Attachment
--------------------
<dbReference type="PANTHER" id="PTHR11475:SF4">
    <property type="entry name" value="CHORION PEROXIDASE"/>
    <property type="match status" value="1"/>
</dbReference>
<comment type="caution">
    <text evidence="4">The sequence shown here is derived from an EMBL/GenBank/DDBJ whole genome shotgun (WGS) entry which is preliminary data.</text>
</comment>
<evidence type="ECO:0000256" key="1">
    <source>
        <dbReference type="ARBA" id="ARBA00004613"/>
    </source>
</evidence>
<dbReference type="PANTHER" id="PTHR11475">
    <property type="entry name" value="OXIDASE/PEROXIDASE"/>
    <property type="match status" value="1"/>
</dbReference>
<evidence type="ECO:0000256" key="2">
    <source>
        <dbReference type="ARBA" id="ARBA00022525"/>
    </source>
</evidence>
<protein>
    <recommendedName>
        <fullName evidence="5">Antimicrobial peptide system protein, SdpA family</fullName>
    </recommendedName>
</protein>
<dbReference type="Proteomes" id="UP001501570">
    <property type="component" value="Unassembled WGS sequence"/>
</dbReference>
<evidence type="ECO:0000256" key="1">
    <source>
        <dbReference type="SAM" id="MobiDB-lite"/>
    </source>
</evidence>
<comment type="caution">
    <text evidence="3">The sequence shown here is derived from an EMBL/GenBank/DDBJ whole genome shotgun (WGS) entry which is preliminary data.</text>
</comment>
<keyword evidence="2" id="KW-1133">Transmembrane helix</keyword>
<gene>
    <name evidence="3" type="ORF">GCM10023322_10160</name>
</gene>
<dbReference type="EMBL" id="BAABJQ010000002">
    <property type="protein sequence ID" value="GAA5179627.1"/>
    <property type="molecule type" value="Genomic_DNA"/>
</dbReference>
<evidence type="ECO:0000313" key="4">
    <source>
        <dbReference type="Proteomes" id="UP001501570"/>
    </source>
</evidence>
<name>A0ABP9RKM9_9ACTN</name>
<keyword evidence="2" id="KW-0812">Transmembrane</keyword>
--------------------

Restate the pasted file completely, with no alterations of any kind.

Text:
<dbReference type="PANTHER" id="PTHR11475:SF4">
    <property type="entry name" value="CHORION PEROXIDASE"/>
    <property type="match status" value="1"/>
</dbReference>
<comment type="caution">
    <text evidence="4">The sequence shown here is derived from an EMBL/GenBank/DDBJ whole genome shotgun (WGS) entry which is preliminary data.</text>
</comment>
<evidence type="ECO:0000256" key="1">
    <source>
        <dbReference type="ARBA" id="ARBA00004613"/>
    </source>
</evidence>
<dbReference type="PANTHER" id="PTHR11475">
    <property type="entry name" value="OXIDASE/PEROXIDASE"/>
    <property type="match status" value="1"/>
</dbReference>
<evidence type="ECO:0000256" key="2">
    <source>
        <dbReference type="ARBA" id="ARBA00022525"/>
    </source>
</evidence>
<protein>
    <recommendedName>
        <fullName evidence="5">Antimicrobial peptide system protein, SdpA family</fullName>
    </recommendedName>
</protein>
<dbReference type="Proteomes" id="UP001501570">
    <property type="component" value="Unassembled WGS sequence"/>
</dbReference>
<evidence type="ECO:0000256" key="1">
    <source>
        <dbReference type="SAM" id="MobiDB-lite"/>
    </source>
</evidence>
<comment type="caution">
    <text evidence="3">The sequence shown here is derived from an EMBL/GenBank/DDBJ whole genome shotgun (WGS) entry which is preliminary data.</text>
</comment>
<keyword evidence="2" id="KW-1133">Transmembrane helix</keyword>
<gene>
    <name evidence="3" type="ORF">GCM10023322_10160</name>
</gene>
<dbReference type="EMBL" id="BAABJQ010000002">
    <property type="protein sequence ID" value="GAA5179627.1"/>
    <property type="molecule type" value="Genomic_DNA"/>
</dbReference>
<evidence type="ECO:0000313" key="4">
    <source>
        <dbReference type="Proteomes" id="UP001501570"/>
    </source>
</evidence>
<name>A0ABP9RKM9_9ACTN</name>
<keyword evidence="2" id="KW-0812">Transmembrane</keyword>